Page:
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WMO: 2017 remains on track to be among 3 hottest years on record

Datum 20.12.2017

The 2017 global land and ocean temperature will likely end among the three warmest years on record, and is expected to be the warmest year without a warming El Niño, reports World Meteorological Organisation (WMO). The first 11 months of the year were the third warmest on record, behind 2016 and 2015, the past meteorological year (December 2016 to November 2017) is the second warmest on record. Arctic temperatures continue to increase at double the rate of the global temperature increase, Arctic and Antarctic sea ice coverage remain at near record lows.

Surface air temperature anomaly for December 2016 to November 2017Surface air temperature anomaly for the 12-month period December 2016 to November 2017 relative to the average for 1981-2010. Source: ERA-Interim. Quelle: ECMWF Copernicus Climate Change Service

“What is more important than the ranking of an individual year is the overall, long-term trend of warming since the late 1970s, and especially this century,” said WMO senior scientist Omar Baddour. “Along with rising temperatures, we are seeing more extreme weather with huge socio-economic impacts,” he said.

WMO will combine datasets from NOAA (US National Oceanic and Atmospheric Administration), NASA GISS (NASA’s Goddard Institute for Space Studies), and the Met Office Hadley Centre and Climatic Research Unit (UK) for a consolidated temperature ranking for 2017. WMO uses ECMWF (European Centre for Medium Range Weather Forecasts) and Japan Meteorological Agency reanalyses with a much wider range of input data, including measurements from satellites. They provide better coverage of regions, such as polar regions, where observations are historically sparse.

The consolidated global figure harmonizes the datasets, which show different results because of the way they represent the relatively warm conditions that have predominated over both the Arctic and the Antarctic. Differences in estimates of sea-surface temperature are a further factor.

Arctic warming

As an indication of swift regional climate change in and near the Arctic, the average temperature observed at the weather station at Utqiaġvik has now changed so rapidly that it triggered an algorithm designed to detect artificial changes in a station’s instrumentation or environment and disqualified itself from the NCEI Alaskan temperature analysis.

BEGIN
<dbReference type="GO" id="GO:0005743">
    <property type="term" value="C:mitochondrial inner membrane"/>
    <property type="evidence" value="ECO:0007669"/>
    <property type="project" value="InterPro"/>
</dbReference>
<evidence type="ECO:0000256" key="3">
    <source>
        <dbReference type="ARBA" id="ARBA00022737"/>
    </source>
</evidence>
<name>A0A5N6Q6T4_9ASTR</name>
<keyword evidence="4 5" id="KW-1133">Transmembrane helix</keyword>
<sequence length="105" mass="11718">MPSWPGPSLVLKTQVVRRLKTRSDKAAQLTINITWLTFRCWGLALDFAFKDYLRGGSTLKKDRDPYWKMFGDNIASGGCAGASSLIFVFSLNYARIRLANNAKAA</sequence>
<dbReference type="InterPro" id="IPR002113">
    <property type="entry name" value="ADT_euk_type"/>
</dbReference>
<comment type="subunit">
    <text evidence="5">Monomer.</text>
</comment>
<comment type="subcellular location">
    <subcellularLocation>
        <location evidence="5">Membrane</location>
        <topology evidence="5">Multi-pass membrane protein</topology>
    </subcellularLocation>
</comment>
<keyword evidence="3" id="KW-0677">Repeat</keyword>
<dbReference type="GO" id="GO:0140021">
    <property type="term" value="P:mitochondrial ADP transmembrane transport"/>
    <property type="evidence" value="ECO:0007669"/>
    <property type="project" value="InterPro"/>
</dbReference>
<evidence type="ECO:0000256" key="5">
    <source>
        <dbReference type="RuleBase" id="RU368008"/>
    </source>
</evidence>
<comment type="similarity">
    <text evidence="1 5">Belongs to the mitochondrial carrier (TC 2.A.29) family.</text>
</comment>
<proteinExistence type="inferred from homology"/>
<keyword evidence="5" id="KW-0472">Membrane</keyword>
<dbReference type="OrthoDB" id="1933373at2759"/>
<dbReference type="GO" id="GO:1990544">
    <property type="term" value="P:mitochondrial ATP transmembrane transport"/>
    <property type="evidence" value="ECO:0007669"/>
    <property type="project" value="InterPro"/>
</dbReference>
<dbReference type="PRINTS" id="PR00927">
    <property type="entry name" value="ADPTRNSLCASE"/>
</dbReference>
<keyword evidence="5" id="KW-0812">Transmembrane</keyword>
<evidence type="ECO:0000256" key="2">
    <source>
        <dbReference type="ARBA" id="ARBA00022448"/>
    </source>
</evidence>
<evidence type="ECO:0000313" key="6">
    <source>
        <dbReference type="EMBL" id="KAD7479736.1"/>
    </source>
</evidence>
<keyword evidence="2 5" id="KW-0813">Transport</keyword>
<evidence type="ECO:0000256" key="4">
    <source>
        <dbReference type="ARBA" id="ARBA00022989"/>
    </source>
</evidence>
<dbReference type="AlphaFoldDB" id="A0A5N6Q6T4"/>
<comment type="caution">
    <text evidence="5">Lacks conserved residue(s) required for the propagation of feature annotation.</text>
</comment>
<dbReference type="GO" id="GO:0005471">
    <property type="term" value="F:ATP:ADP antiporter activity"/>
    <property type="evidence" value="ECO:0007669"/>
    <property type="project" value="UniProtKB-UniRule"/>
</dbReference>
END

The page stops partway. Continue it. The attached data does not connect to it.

The omission was noticed by the National Centers for Environmental Information (NCEI), which realized that data from Utqiaġvik, Alaska, had been missing for all of 2017 and the last few months of 2016.

Utqiaġvik (pronounced OOT-ki-aag'-vik) sits near Point Barrow, the northernmost point in America, on the Arctic Coast of northern Alaska. Now recognized by its Iñupiat place name, it is still commonly known as “Barrow".

Elsewhere in the Arctic, a separate analysis from the ECMWF Copernicus Climate Change Service said that November’s temperature was more than 6°C above average in parts of Svalbard, as it was in October.

Arctic temperatures continue to increase at double the rate of the global temperature increase.

A NOAA-sponsored report shows that the warming trend transforming the Arctic persisted in 2017, resulting in the second warmest air temperatures, above average ocean temperatures, loss of sea ice, and a range of human, ocean and ecosystem effects.

Now in its 12th year, the Arctic Report Card, is a peer-reviewed report that brings together the work of 85 scientists from 12 nations. “While 2017 saw fewer records shattered than in 2016, the Arctic shows no sign of returning to the reliably frozen region it was decades ago,” said the Arctic report card.

A separate report, published in the Bulletin of the American Meteorological Society (BAMS), said that last year’s record global average temperatures, extreme heat over Asia, and unusually warm waters in the Bering Sea would not have been possible without human-caused climate change.

Read this and more at the website of the World Meteorological Organisation WMO

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